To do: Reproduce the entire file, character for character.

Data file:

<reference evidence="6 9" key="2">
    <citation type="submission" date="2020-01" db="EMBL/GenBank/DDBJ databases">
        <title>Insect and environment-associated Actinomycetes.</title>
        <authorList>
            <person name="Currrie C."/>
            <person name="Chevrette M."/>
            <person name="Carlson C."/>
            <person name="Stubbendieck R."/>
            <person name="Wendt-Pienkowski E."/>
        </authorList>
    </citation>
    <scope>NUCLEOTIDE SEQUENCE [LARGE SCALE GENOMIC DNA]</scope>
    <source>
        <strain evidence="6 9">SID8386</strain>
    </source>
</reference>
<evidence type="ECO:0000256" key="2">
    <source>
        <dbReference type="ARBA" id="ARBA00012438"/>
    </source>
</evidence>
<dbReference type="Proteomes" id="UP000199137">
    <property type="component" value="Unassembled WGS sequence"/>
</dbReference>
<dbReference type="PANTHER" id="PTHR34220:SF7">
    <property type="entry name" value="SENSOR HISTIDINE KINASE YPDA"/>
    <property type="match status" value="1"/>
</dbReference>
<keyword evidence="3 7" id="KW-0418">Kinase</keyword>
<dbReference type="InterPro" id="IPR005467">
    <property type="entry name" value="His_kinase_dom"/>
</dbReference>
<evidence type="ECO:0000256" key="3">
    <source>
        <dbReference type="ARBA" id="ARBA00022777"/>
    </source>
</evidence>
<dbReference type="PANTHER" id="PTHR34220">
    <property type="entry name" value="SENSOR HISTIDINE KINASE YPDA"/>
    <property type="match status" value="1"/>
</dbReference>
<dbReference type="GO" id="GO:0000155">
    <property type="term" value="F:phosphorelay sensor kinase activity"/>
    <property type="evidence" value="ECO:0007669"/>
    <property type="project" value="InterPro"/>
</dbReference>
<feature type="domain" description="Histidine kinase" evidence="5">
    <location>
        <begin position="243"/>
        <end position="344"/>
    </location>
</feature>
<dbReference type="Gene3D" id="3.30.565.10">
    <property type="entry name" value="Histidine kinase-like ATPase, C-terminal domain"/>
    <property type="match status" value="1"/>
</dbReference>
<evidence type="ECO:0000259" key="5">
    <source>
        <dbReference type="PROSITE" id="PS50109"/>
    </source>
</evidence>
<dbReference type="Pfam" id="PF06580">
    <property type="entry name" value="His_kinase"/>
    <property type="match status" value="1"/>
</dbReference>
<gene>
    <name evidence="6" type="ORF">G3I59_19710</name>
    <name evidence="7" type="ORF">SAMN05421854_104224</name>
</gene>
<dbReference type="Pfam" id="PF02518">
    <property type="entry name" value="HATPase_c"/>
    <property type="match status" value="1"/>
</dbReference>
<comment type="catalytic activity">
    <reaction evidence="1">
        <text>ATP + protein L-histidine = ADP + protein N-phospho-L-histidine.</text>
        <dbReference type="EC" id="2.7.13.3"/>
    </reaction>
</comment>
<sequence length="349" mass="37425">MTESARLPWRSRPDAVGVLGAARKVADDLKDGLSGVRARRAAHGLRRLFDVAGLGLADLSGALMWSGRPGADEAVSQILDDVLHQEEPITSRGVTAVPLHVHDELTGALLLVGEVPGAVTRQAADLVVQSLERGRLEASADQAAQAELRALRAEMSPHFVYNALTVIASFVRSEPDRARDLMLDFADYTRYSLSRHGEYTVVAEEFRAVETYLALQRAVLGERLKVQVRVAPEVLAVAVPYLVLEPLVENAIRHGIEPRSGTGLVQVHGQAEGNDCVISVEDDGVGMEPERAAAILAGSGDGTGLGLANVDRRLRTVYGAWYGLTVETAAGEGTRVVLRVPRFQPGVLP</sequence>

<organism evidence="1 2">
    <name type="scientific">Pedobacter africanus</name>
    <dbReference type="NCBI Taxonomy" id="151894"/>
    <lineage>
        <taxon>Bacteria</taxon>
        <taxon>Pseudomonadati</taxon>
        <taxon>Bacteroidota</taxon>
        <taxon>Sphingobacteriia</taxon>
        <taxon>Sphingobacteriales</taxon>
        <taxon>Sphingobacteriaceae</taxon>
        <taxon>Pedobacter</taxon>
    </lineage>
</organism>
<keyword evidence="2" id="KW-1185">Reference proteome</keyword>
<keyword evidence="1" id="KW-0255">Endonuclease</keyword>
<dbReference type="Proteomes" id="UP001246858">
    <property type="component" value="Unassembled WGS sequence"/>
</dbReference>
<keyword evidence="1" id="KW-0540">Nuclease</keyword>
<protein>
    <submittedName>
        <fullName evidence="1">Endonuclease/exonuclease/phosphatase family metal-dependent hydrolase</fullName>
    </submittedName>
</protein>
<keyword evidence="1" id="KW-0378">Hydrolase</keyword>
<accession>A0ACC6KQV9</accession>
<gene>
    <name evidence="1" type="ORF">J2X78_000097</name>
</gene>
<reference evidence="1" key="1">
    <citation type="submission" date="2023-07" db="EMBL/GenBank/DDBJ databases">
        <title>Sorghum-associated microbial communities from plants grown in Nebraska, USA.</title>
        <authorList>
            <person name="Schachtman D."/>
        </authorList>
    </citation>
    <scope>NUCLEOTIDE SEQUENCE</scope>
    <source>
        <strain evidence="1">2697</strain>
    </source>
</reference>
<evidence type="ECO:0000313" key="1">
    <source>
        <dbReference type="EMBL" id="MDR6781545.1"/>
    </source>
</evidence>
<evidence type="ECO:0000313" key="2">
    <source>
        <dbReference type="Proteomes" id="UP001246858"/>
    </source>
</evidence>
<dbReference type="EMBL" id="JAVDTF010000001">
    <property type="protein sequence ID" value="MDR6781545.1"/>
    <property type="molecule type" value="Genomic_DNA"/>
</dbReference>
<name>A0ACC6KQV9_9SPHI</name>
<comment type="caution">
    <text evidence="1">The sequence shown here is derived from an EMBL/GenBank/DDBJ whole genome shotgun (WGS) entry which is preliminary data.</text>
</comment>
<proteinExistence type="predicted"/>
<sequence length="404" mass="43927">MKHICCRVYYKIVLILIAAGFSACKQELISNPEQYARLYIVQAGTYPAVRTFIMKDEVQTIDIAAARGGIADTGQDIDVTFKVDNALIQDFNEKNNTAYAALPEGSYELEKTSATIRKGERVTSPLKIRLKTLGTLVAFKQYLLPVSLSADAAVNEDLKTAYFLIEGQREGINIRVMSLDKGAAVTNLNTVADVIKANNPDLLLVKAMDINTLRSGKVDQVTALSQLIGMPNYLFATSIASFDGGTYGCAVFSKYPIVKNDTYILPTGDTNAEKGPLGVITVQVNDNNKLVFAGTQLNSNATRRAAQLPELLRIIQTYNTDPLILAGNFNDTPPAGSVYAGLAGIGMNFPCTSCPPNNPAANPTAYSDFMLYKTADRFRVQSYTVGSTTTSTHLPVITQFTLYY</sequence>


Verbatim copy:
<reference evidence="6 9" key="2">
    <citation type="submission" date="2020-01" db="EMBL/GenBank/DDBJ databases">
        <title>Insect and environment-associated Actinomycetes.</title>
        <authorList>
            <person name="Currrie C."/>
            <person name="Chevrette M."/>
            <person name="Carlson C."/>
            <person name="Stubbendieck R."/>
            <person name="Wendt-Pienkowski E."/>
        </authorList>
    </citation>
    <scope>NUCLEOTIDE SEQUENCE [LARGE SCALE GENOMIC DNA]</scope>
    <source>
        <strain evidence="6 9">SID8386</strain>
    </source>
</reference>
<evidence type="ECO:0000256" key="2">
    <source>
        <dbReference type="ARBA" id="ARBA00012438"/>
    </source>
</evidence>
<dbReference type="Proteomes" id="UP000199137">
    <property type="component" value="Unassembled WGS sequence"/>
</dbReference>
<dbReference type="PANTHER" id="PTHR34220:SF7">
    <property type="entry name" value="SENSOR HISTIDINE KINASE YPDA"/>
    <property type="match status" value="1"/>
</dbReference>
<keyword evidence="3 7" id="KW-0418">Kinase</keyword>
<dbReference type="InterPro" id="IPR005467">
    <property type="entry name" value="His_kinase_dom"/>
</dbReference>
<evidence type="ECO:0000256" key="3">
    <source>
        <dbReference type="ARBA" id="ARBA00022777"/>
    </source>
</evidence>
<dbReference type="PANTHER" id="PTHR34220">
    <property type="entry name" value="SENSOR HISTIDINE KINASE YPDA"/>
    <property type="match status" value="1"/>
</dbReference>
<dbReference type="GO" id="GO:0000155">
    <property type="term" value="F:phosphorelay sensor kinase activity"/>
    <property type="evidence" value="ECO:0007669"/>
    <property type="project" value="InterPro"/>
</dbReference>
<feature type="domain" description="Histidine kinase" evidence="5">
    <location>
        <begin position="243"/>
        <end position="344"/>
    </location>
</feature>
<dbReference type="Gene3D" id="3.30.565.10">
    <property type="entry name" value="Histidine kinase-like ATPase, C-terminal domain"/>
    <property type="match status" value="1"/>
</dbReference>
<evidence type="ECO:0000259" key="5">
    <source>
        <dbReference type="PROSITE" id="PS50109"/>
    </source>
</evidence>
<dbReference type="Pfam" id="PF06580">
    <property type="entry name" value="His_kinase"/>
    <property type="match status" value="1"/>
</dbReference>
<gene>
    <name evidence="6" type="ORF">G3I59_19710</name>
    <name evidence="7" type="ORF">SAMN05421854_104224</name>
</gene>
<dbReference type="Pfam" id="PF02518">
    <property type="entry name" value="HATPase_c"/>
    <property type="match status" value="1"/>
</dbReference>
<comment type="catalytic activity">
    <reaction evidence="1">
        <text>ATP + protein L-histidine = ADP + protein N-phospho-L-histidine.</text>
        <dbReference type="EC" id="2.7.13.3"/>
    </reaction>
</comment>
<sequence length="349" mass="37425">MTESARLPWRSRPDAVGVLGAARKVADDLKDGLSGVRARRAAHGLRRLFDVAGLGLADLSGALMWSGRPGADEAVSQILDDVLHQEEPITSRGVTAVPLHVHDELTGALLLVGEVPGAVTRQAADLVVQSLERGRLEASADQAAQAELRALRAEMSPHFVYNALTVIASFVRSEPDRARDLMLDFADYTRYSLSRHGEYTVVAEEFRAVETYLALQRAVLGERLKVQVRVAPEVLAVAVPYLVLEPLVENAIRHGIEPRSGTGLVQVHGQAEGNDCVISVEDDGVGMEPERAAAILAGSGDGTGLGLANVDRRLRTVYGAWYGLTVETAAGEGTRVVLRVPRFQPGVLP</sequence>

<organism evidence="1 2">
    <name type="scientific">Pedobacter africanus</name>
    <dbReference type="NCBI Taxonomy" id="151894"/>
    <lineage>
        <taxon>Bacteria</taxon>
        <taxon>Pseudomonadati</taxon>
        <taxon>Bacteroidota</taxon>
        <taxon>Sphingobacteriia</taxon>
        <taxon>Sphingobacteriales</taxon>
        <taxon>Sphingobacteriaceae</taxon>
        <taxon>Pedobacter</taxon>
    </lineage>
</organism>
<keyword evidence="2" id="KW-1185">Reference proteome</keyword>
<keyword evidence="1" id="KW-0255">Endonuclease</keyword>
<dbReference type="Proteomes" id="UP001246858">
    <property type="component" value="Unassembled WGS sequence"/>
</dbReference>
<keyword evidence="1" id="KW-0540">Nuclease</keyword>
<protein>
    <submittedName>
        <fullName evidence="1">Endonuclease/exonuclease/phosphatase family metal-dependent hydrolase</fullName>
    </submittedName>
</protein>
<keyword evidence="1" id="KW-0378">Hydrolase</keyword>
<accession>A0ACC6KQV9</accession>
<gene>
    <name evidence="1" type="ORF">J2X78_000097</name>
</gene>
<reference evidence="1" key="1">
    <citation type="submission" date="2023-07" db="EMBL/GenBank/DDBJ databases">
        <title>Sorghum-associated microbial communities from plants grown in Nebraska, USA.</title>
        <authorList>
            <person name="Schachtman D."/>
        </authorList>
    </citation>
    <scope>NUCLEOTIDE SEQUENCE</scope>
    <source>
        <strain evidence="1">2697</strain>
    </source>
</reference>
<evidence type="ECO:0000313" key="1">
    <source>
        <dbReference type="EMBL" id="MDR6781545.1"/>
    </source>
</evidence>
<evidence type="ECO:0000313" key="2">
    <source>
        <dbReference type="Proteomes" id="UP001246858"/>
    </source>
</evidence>
<dbReference type="EMBL" id="JAVDTF010000001">
    <property type="protein sequence ID" value="MDR6781545.1"/>
    <property type="molecule type" value="Genomic_DNA"/>
</dbReference>
<name>A0ACC6KQV9_9SPHI</name>
<comment type="caution">
    <text evidence="1">The sequence shown here is derived from an EMBL/GenBank/DDBJ whole genome shotgun (WGS) entry which is preliminary data.</text>
</comment>
<proteinExistence type="predicted"/>
<sequence length="404" mass="43927">MKHICCRVYYKIVLILIAAGFSACKQELISNPEQYARLYIVQAGTYPAVRTFIMKDEVQTIDIAAARGGIADTGQDIDVTFKVDNALIQDFNEKNNTAYAALPEGSYELEKTSATIRKGERVTSPLKIRLKTLGTLVAFKQYLLPVSLSADAAVNEDLKTAYFLIEGQREGINIRVMSLDKGAAVTNLNTVADVIKANNPDLLLVKAMDINTLRSGKVDQVTALSQLIGMPNYLFATSIASFDGGTYGCAVFSKYPIVKNDTYILPTGDTNAEKGPLGVITVQVNDNNKLVFAGTQLNSNATRRAAQLPELLRIIQTYNTDPLILAGNFNDTPPAGSVYAGLAGIGMNFPCTSCPPNNPAANPTAYSDFMLYKTADRFRVQSYTVGSTTTSTHLPVITQFTLYY</sequence>